- Open the Control Panel. Click on the Windows icon in the bottom-left corner, then click on the gear-shaped icon to open the Settings.
- In the settings windows, click on “Time & Language”
- In the “Time & Language” window, click on “Language” from the menu on the left.
- Under the “Preferred languages” section, click on “Add a language” if you can’t see the English (United Kingdom) option
- In the “Choose a language to install” window, search for English (United Kingdom)
- Click next and install the language pack.
- Navigate back to the Language settings page.
- Under “Windows display language” select English (United Kingdom)
- To see changes, you’ll have to restart your device or sign out and sign in again.
Keep in mind that you must have administrative rights on your computer to change the display language. If your account doesn’t have the required privileges, you’ll need to ask an administrator to change it for you.
What are the differences between US and UK keyboard layouts?
The English (United States) and English (United Kingdom) keyboard layouts on Windows 10 are very similar, as they both use the basic QWERTY layout. There are, however, a few differences between them, mainly in the placement of symbols and punctuation:
- The locations of the @ and “ (double quote) keys are switched between the US and UK keyboards. On the US keyboard, the @ can be typed by pressing Shift + 2, and the double quote by pressing Shift + ‘. On the UK keyboard, these are reversed.
- The # and £ keys have also been relocated for the UK keyboard. The “£” symbol is on the “3” key and can be typed by pressing Shift. The “#” symbol, on the other hand, is on a key of its own and can be typed without pressing the Shift. On the US keyboard, the “#” symbol is on the “3” key, and the “£” symbol is not on the keyboard at all.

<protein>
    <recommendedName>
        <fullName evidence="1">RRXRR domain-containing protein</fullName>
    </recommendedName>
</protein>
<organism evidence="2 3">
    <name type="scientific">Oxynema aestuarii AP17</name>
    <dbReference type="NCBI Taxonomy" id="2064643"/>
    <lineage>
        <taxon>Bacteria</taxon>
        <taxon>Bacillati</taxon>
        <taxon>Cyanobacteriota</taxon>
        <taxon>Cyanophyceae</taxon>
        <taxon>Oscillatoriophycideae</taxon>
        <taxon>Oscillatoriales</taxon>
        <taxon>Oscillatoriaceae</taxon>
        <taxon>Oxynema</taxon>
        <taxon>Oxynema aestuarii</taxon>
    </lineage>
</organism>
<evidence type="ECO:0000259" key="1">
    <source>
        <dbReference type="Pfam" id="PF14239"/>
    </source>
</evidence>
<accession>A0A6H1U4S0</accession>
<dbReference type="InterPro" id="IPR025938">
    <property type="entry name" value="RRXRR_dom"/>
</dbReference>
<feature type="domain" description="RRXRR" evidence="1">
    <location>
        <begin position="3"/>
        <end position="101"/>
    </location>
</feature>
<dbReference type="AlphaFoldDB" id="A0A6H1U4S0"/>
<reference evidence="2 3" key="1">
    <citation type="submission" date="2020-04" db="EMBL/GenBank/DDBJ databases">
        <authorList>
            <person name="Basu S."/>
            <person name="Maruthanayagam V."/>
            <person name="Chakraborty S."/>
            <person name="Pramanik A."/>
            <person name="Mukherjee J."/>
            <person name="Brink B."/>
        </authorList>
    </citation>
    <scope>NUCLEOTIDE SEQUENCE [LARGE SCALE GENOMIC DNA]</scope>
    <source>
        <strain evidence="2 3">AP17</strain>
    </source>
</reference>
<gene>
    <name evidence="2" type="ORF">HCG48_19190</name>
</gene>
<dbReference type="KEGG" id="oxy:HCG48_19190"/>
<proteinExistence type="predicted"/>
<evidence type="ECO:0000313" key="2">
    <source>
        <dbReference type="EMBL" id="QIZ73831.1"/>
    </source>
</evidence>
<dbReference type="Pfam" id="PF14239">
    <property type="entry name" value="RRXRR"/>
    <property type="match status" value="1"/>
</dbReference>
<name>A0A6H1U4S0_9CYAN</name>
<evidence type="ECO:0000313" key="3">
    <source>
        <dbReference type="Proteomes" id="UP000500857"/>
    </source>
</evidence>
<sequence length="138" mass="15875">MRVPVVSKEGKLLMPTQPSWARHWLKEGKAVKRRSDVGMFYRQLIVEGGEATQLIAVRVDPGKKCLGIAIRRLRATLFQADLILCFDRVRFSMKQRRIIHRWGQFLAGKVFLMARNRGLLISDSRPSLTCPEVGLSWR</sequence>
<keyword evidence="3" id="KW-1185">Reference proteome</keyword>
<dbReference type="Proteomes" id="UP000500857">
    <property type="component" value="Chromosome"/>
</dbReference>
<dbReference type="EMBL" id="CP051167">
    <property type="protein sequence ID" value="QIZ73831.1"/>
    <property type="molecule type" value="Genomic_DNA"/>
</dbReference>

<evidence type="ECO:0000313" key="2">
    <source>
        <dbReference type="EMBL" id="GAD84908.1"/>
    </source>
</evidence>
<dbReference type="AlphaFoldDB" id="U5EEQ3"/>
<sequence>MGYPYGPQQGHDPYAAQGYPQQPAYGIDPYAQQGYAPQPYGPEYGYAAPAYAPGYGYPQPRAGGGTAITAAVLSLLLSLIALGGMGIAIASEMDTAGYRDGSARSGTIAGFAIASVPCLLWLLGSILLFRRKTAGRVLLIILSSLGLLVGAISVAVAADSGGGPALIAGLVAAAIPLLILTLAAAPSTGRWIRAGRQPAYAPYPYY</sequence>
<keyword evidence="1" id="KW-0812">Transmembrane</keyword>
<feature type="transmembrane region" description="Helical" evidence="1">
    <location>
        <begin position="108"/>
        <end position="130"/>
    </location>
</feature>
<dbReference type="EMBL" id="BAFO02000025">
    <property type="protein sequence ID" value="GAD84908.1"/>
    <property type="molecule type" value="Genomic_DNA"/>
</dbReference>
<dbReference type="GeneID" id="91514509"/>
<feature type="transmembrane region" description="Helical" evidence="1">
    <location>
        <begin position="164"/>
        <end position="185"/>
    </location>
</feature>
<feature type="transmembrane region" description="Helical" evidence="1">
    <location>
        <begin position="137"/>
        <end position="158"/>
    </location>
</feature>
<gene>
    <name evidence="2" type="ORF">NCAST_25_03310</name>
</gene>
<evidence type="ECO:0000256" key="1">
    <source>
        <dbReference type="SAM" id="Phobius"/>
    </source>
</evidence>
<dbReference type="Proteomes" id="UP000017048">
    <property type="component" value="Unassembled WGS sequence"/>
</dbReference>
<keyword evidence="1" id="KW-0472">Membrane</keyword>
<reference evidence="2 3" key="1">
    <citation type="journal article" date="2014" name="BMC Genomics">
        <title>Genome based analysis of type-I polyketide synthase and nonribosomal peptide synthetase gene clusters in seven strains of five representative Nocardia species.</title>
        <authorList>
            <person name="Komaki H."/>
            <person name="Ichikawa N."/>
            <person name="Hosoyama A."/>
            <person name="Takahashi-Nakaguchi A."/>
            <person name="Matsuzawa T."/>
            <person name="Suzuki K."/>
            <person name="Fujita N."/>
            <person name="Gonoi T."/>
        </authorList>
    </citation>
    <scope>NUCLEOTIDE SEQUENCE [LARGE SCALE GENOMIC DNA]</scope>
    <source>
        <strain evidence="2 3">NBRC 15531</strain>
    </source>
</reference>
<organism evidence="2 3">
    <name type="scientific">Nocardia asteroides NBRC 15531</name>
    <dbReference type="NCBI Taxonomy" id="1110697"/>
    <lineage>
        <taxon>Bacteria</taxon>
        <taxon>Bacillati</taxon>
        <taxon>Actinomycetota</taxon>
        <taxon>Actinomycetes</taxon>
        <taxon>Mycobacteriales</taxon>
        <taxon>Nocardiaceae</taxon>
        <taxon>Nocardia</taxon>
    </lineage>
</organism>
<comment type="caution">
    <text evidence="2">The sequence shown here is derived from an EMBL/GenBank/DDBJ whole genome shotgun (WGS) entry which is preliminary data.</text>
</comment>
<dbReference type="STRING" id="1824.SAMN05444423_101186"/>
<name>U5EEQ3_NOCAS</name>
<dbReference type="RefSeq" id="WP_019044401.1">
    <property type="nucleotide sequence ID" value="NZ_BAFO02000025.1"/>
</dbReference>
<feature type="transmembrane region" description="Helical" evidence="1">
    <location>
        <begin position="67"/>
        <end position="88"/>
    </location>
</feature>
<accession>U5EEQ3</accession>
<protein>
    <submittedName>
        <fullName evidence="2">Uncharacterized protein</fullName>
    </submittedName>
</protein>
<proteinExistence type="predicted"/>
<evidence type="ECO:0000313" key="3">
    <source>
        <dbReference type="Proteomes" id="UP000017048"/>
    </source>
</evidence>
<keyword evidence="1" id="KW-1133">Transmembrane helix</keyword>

- In the UK version, the “\” key is moved to the left of the “Z” key.
These differences can be significant if you’re used to typing a certain way and expect keys to be in their regular positions, especially if you switch between UK and US keyboards regularly. For casual typing, though, most of the keys are in the same places for both layouts.
Frequently Asked Questions about keyboard layouts
"Will changing my keyboard from US to UK affect my computer’s performance?"
No, it won't. Changing the keyboard layout only alters the input method. It doesn't have any impact on the performance of your computer.
"Can I switch back to the US layout after changing the keyboard to UK?"
Absolutely. The process is reversible. You can switch back to the US layout by following the same steps and selecting 'English (US)' instead of 'English (UK)'.
“Is it possible to have different keyboard layouts for different applications in Windows 10?”
The keyboard layout is a global setting and affects all applications running on the system. However, you might find third-party software or scripts that could automate the process of switching keyboard layouts based on the active application.